So after introducing the subject of Christ's high priestly ministry, in the opening verses of chapter 5, the author refocuses on his hand-wringing exhortation and warning that fills 5:11–6:12. Regarding "the elementary teachings about Christ," this is suggestive of "ABCs" or basic principles. In effect, they're basic building blocks that must be built upon. And, regarding "maturity," the author insists that Christians, then and today, can and should develop a measurable maturity in their knowledge of Jesus. The ancient Greek teleiotes for "maturity" doesn't convey the impression of a complete knowledge; it asserts, however, a requisite maturity in the Christian faith.
Look at all six truths found in vv. 1 and 2 — (1) repentance; (2) faith; (3) baptisms; (4) laying on of hands; (5) resurrection of the dead; (6) eternal judgment. All were part of the orthodox Jewish community. Consequently, the author's Jewish-Christian audience, who devotedly followed existing Jewish beliefs and practices, felt it logical to follow such religious convictions as a foundation on which to build Christian truth. Unfortunately, they needed to appreciate a new and different all-Christian doctrine and practice.
Let's look closely at the phrase "instruction about cleansing rites." The author referenced the Laws of Moses in which various washings were required for spiritual cleanliness (cf. Exodus 30:18–19). If a person had been defiled in a certain way, he or she had to wash and cleanse the body, clothing, utensils, and so on, according to prescribed instructions. Such cleansing rituals symbolized God's required purity in his people that would separate them from defilement.
It's also important to note the context of this passage's "laying on of hands." For us, today, the act of laying on of hands often involves praying. But for those Jews living out the Law of Moses, "laying on of hands" happened when a person who'd brought an animal to be slaughtered as a sin-sacrifice laid his hand on its head and offered it to God.
Items five and six also need a little focus. The phrase "resurrection of the dead" had been taught implicitly and explicitly in the Old Testament, as promised in several Scriptures: Job 19:25–27; Isaiah 26:19; Daniel 12:2. And, item six, "eternal judgment," connects to resurrection because resurrection is followed by eternal judgment. The Old Testament talks about that coming judgment: Daniel anticipated its culmination in the coming of the Son of Man; throughout Isaiah and in Genesis 18:25 we see judgment.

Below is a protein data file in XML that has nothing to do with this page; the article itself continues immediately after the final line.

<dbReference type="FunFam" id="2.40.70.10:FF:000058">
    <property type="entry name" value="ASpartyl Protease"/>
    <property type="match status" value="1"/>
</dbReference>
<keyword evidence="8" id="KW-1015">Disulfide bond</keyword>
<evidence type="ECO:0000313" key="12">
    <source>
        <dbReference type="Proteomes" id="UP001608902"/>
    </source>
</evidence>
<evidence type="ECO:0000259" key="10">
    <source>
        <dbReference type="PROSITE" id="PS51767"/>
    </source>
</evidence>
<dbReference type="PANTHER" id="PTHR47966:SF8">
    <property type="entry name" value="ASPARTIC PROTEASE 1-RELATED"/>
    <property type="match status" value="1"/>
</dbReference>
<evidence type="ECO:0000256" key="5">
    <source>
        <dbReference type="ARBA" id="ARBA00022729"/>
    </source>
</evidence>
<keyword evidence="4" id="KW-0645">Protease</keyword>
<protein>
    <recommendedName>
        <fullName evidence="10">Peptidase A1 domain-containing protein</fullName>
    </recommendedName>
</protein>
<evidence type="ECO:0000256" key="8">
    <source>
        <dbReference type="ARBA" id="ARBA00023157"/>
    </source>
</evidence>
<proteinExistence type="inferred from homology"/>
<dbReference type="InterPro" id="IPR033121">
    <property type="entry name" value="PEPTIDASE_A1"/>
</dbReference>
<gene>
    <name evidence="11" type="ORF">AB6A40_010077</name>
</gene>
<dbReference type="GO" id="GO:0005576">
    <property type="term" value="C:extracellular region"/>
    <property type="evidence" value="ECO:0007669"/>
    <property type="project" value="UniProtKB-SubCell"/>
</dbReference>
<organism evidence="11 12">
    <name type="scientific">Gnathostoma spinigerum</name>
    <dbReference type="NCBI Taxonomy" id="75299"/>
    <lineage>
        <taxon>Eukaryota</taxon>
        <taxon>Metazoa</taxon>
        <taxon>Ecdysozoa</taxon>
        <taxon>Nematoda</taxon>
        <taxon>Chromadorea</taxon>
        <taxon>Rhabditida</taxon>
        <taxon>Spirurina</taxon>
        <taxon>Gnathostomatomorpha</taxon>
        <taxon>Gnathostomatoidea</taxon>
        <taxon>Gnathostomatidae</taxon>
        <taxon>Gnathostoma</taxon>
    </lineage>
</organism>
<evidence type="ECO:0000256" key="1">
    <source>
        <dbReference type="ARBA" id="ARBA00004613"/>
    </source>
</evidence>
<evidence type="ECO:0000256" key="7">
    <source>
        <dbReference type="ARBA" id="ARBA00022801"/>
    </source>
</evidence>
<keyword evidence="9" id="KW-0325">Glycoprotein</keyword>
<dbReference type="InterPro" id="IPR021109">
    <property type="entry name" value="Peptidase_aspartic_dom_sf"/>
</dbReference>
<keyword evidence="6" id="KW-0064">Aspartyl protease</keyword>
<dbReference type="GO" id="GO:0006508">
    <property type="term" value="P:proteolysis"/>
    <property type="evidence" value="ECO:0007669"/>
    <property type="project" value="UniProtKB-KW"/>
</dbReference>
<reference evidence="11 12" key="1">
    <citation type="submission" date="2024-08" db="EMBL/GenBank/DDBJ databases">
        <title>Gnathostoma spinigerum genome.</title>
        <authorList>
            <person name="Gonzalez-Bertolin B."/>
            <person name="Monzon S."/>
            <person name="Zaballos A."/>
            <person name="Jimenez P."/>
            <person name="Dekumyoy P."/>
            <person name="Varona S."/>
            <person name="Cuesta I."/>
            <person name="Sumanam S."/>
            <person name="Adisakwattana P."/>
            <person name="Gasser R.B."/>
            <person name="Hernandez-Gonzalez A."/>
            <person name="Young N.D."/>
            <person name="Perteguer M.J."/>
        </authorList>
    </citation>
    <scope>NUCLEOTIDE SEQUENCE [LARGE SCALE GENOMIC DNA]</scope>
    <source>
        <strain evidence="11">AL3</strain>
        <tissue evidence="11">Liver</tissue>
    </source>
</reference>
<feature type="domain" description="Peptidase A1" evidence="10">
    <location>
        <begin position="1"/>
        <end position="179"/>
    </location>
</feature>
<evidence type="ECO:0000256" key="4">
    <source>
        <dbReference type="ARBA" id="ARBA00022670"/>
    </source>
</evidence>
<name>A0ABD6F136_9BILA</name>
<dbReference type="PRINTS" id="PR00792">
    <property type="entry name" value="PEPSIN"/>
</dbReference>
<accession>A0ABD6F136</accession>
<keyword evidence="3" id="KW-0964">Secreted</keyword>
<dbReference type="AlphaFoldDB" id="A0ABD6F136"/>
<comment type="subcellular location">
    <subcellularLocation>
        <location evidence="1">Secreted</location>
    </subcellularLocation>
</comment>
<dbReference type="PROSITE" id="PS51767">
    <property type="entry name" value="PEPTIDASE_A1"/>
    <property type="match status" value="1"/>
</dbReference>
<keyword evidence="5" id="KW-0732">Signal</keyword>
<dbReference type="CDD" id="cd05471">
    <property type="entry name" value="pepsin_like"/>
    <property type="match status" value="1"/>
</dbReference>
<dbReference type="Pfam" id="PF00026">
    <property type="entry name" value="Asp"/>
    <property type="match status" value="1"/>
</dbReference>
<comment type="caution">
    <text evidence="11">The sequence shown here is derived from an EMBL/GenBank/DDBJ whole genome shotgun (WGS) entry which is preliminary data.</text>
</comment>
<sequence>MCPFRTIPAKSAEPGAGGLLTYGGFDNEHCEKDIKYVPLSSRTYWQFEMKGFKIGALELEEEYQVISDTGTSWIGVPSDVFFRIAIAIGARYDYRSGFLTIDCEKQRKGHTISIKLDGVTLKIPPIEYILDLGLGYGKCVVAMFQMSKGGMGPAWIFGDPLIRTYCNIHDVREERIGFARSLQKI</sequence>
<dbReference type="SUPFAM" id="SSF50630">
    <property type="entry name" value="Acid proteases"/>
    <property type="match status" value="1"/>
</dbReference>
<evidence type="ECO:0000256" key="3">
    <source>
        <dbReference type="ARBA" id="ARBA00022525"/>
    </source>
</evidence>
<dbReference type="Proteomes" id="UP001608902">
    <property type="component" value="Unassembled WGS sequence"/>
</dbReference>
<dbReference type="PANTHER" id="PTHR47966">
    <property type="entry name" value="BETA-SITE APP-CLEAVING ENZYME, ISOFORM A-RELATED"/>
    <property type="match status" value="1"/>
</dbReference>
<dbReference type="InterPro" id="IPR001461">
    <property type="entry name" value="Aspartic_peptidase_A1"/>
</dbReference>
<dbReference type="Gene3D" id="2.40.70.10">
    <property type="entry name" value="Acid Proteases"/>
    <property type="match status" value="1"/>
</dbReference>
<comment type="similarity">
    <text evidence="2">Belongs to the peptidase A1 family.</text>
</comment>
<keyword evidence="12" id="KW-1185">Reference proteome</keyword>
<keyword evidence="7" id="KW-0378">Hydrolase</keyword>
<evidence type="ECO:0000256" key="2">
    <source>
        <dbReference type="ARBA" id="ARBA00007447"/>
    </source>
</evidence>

The author hoped (v. 3) that by moving beyond the basics and pressing on to deeper ideas, readers would understand more fully. The written phrasing is welcoming: "God permitting, we will do so." Instead of floundering in simplistic immature faith, the author wanted to pull his readers into a more confident faith, not only through his dire warnings (vv. 4–6) but with promising encouragement, as seen in the remainder of this chapter.
These three opening verses are important in our interpreting the next passage. You can see that all six truths were basic issues of their Christian faith. A lack of understanding of them would open them up to false teachers, which is why the imagery of vv. 4–8 was essential to the Jewish Christians. It contrasts one's moving forward with a growing faith, versus indulging in a faith that's immature and unproductive.
Knowledge without Faith Is Dangerous! (vv. 4–6)
The need to press on is key when interpreting the meaning of vv. 4–8. The danger presented in the text is tied to the problem explained in chpt. 5 and addressed here: Spiritual immaturity leads to consequences that believers will do well to avoid. Again the author cites six relevant issues.
4It is impossible for those who have once been enlightened, who have tasted the heavenly gift, who have shared in the Holy Spirit, 5who have tasted the goodness of the word of God and the powers of the coming age 6and who have fallen away, to be brought back to repentance. To their loss they are crucifying the Son of God all over again and subjecting him to public disgrace (6:4–6).